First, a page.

South By…A First Timers Perspective

Last weekend I got to attend SXSW for the Interactive portion of the conference/festival (SXSWi).  It was also my first time staying at an AirBnB.  I can say both experiences were very memorable and awesome.

Every programmer/software engineer/coder/developer should go to South By at least once because it is truly a unique experience.  I haven’t been to many conferences but this one straddles the line very well between party/festival and conference.  There are probably 100 sessions a day, including lectures, panels, meetups, hackathons, Q&A and competitions.  For the interactive portion, there is a healthy mix of developers, graphic designers, UX people and app developers.  There are so many sessions that looking at the schedule feels like drinking from a fire hose.  Since there are so many sessions, you are free to choose your own adventure.  Don’t like the talk you are at, leave for another session.  Met some cool people after a talk, join them for a drink or at their next session!  There will be many sessions that you will want to attend that are going on concurrently.  Most venues are within a 10 minute walk of the Austin Convention Center which makes it very walkable and easy to get around.

Everyone from the speakers to the volunteers to the organizers, preach about the “hallway magic” that occurs at South By.  They encourage you to leave your friends and try to meet new people.  They encourage you to note the sessions you’d like to attend but to embrace the serendipity of South By – you never know who you will meet and when you will meet them.  At the start of the festival I was a bit timid in meeting people, but by the last day I was arriving at the convention center with nothing to do for 2 hours and just heading to a phone/laptop recharge lounge to chat with random people.  I was even going to the parties at night by myself (first time going to the bar by myself) and trying to meet as many new people as I could.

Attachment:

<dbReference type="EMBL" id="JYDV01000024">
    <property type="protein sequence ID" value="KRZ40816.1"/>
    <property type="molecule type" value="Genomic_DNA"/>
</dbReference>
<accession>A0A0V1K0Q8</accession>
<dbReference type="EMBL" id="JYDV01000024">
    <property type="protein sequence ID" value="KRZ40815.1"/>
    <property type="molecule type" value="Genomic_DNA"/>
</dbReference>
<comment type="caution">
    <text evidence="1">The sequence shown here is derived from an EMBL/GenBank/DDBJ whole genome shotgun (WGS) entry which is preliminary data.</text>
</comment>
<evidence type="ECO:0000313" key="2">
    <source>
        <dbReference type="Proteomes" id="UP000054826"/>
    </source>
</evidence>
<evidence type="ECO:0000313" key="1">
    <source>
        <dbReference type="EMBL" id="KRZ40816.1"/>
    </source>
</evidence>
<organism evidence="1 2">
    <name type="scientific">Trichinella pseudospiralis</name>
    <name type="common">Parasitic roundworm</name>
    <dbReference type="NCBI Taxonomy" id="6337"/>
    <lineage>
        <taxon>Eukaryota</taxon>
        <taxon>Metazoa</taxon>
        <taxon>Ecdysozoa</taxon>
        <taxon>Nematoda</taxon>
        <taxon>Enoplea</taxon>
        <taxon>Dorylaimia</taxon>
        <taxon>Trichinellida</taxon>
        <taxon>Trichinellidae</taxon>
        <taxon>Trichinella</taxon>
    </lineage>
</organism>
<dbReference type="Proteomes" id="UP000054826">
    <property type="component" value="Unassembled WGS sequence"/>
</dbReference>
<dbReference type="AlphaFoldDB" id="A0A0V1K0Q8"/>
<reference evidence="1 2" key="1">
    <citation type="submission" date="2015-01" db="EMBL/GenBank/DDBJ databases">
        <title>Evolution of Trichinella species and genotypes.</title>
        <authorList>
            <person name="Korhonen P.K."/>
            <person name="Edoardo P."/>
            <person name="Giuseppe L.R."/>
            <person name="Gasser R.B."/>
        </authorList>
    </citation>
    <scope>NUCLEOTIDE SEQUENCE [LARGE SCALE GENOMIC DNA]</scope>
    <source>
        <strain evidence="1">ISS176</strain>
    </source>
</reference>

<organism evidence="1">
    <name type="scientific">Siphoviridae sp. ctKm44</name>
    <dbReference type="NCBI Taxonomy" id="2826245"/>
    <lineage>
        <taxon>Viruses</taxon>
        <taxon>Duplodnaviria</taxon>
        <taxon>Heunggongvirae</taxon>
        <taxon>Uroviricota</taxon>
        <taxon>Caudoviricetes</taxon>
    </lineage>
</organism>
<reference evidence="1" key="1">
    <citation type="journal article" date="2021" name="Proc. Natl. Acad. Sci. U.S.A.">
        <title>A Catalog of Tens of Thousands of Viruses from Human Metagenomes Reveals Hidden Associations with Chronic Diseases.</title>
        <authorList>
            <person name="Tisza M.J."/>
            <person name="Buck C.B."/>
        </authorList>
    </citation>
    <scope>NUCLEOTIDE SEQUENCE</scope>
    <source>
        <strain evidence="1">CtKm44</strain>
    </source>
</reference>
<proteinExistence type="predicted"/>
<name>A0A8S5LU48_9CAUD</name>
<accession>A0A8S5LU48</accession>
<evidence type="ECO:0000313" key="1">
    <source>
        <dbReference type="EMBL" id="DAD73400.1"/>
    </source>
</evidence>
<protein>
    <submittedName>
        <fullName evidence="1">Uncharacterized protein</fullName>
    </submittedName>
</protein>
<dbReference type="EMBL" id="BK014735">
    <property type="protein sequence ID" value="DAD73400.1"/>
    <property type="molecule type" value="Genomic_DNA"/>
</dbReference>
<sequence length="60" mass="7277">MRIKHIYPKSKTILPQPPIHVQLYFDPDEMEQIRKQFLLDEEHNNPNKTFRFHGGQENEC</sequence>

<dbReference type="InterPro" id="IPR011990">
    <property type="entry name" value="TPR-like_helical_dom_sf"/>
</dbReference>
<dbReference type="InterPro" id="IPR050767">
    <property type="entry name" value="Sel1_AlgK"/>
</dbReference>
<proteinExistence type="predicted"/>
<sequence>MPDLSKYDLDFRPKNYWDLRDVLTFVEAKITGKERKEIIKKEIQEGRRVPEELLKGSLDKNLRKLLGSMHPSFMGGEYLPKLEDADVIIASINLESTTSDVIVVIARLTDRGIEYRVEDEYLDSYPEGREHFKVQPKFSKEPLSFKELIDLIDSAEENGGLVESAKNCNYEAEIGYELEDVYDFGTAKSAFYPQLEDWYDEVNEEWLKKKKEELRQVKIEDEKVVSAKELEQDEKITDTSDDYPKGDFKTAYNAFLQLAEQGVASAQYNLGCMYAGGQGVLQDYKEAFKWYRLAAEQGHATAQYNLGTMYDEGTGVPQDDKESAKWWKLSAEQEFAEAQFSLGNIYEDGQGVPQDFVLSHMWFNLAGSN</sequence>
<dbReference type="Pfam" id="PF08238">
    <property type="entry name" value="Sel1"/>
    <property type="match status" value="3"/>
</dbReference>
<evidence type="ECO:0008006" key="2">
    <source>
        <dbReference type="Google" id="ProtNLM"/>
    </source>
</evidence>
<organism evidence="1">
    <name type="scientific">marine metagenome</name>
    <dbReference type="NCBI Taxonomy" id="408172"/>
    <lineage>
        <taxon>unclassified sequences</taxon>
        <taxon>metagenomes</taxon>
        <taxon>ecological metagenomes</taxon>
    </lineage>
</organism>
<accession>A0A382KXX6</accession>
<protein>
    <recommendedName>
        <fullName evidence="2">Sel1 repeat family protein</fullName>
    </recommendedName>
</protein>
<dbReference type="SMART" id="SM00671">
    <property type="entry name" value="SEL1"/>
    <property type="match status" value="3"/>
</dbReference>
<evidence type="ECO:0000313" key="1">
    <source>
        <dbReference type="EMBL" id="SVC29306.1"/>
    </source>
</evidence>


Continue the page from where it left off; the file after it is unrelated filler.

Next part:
SXSW is really what you make of it.  You can party from 11am to 1am every day.  Or you can attend sessions from 9am – 6pm and not party at all.  You could even arrive without a official badge and enjoy all the free stuff and network.

My favourite sessions I attended:

  • Hackathon for Social Good – got to meet some cool people and do some work!
  • Elon Musk Keynote – loved his no bullshit attitude, his humility and bravery
  • 100 Mistakes from contributor to CEOMeebo cofounder Elaine Wherry – so engaging and learned a ton!
  • Next Gen Entertainment,, – Panel discussion on breaking through Hollywoods barriers